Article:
Time magazine, many years later, still pushed the narrative that the Corvair was unsafe — and the writer of this caption bought into this, including it as one of the “Worst Cars of All Time” despite the fact that he personally liked the car:
Rear-engine cars are fun to drive and even more fun to crash. While rear-engine packaging offers enormous advantages, putting the vehicle’s heaviest component behind the rear axle gives cars a distinct tendency to spin out, sort of like an arrow weighted at the end. [list of Corvair faults and "Ralph Nader put the smackdown on GM"] *** Even so, my family had a Corvair, white with red interior, and we loved it.
It occurs to me that Porsche owners and many other sports car enthusiasts will be surprised to learn of their cars’ inherent instability. Decades ago, I did a fair amount of stunt driving in a Corvair; it performed well indeed.
The Corvair was a good, economical car that actually handled well and which had a safety record comparable to or better than other cars at the time. It was killed by a young Ralph Nader out to make a name for himself, and his strategy worked. He was able to parlay his essays against automobiles (as a brand-new personal injury lawyer) to a job in Congress, to Congressional hearings, to national media-darling fame, and a lawsuit against GM that resulted in the largest-ever private court settlement that had ever been paid. From this, his anti-business empire was funded. The anti-business media put Nader on cover after cover, and made him the fourth-most influential person in America. (Interestingly, #3 was a labor-union leader.) All based upon Nader’s sensationalism-over-honesty in a cause (anti-capitalism) the Left favored.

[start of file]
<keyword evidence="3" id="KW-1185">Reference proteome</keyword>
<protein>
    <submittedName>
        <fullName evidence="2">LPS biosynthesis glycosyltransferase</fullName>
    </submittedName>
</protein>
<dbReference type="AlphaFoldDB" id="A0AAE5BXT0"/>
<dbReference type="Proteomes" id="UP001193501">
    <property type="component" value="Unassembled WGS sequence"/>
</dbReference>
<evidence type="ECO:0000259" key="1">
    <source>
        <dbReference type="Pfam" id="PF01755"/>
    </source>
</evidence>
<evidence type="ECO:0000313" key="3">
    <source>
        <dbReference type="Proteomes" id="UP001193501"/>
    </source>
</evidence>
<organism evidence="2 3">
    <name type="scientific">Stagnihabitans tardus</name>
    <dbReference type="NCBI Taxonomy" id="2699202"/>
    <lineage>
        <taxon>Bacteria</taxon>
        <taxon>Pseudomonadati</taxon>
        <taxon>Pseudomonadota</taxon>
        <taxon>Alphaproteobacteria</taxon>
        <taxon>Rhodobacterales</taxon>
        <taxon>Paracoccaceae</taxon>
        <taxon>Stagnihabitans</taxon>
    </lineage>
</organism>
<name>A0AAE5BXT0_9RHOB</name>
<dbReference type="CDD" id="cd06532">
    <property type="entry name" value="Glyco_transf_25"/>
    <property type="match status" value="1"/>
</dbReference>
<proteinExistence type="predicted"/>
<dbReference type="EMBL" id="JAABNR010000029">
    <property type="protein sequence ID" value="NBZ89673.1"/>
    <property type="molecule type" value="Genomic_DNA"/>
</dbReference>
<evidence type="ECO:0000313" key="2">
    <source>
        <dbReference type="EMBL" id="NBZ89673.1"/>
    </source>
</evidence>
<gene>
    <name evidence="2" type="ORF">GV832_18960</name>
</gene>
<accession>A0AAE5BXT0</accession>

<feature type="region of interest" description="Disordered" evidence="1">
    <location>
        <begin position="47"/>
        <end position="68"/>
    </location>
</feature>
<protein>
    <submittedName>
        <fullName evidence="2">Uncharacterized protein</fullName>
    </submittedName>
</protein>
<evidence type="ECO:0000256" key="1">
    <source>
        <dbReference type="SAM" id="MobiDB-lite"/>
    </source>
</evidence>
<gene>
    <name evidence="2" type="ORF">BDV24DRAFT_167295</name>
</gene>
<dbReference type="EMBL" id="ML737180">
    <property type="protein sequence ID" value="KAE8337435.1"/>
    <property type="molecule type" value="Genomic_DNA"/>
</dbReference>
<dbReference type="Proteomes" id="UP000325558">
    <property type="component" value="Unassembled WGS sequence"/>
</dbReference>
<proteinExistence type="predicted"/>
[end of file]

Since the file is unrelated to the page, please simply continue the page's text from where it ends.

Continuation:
Not Settling for Honesty
Even the description of that court settlement has the “Nader-style honesty” about it: Wikipedia notes the settlement, but then says:
But in fact the case was not “ultimately decided” by any court; all the appellate court did was review an early decision not to dismiss the case. Instead, the case was settled out of court — and Nader’s perpetual funding by the personal injury lawyer industry was assured. (He lost that lawyer funding much later when he decided to run for office — against Democrats.)
The Jihad Against Business Expands
There is a sad coda to all of this — in the early GM detective fiasco, the detective admitted asking around to see if Nader was anti-Semitic. Apparently not, at the time, we’re told — but later, he got into the habit of preaching to Muslim audiences how the evil “Israeli puppetmasters” secretly controlled Washington and Nader argued to get rid of the Jewish state. It would be a few years before Barack Obama would make this notion trendy; Nader was too early.
===|==============/ Keith DeHavelle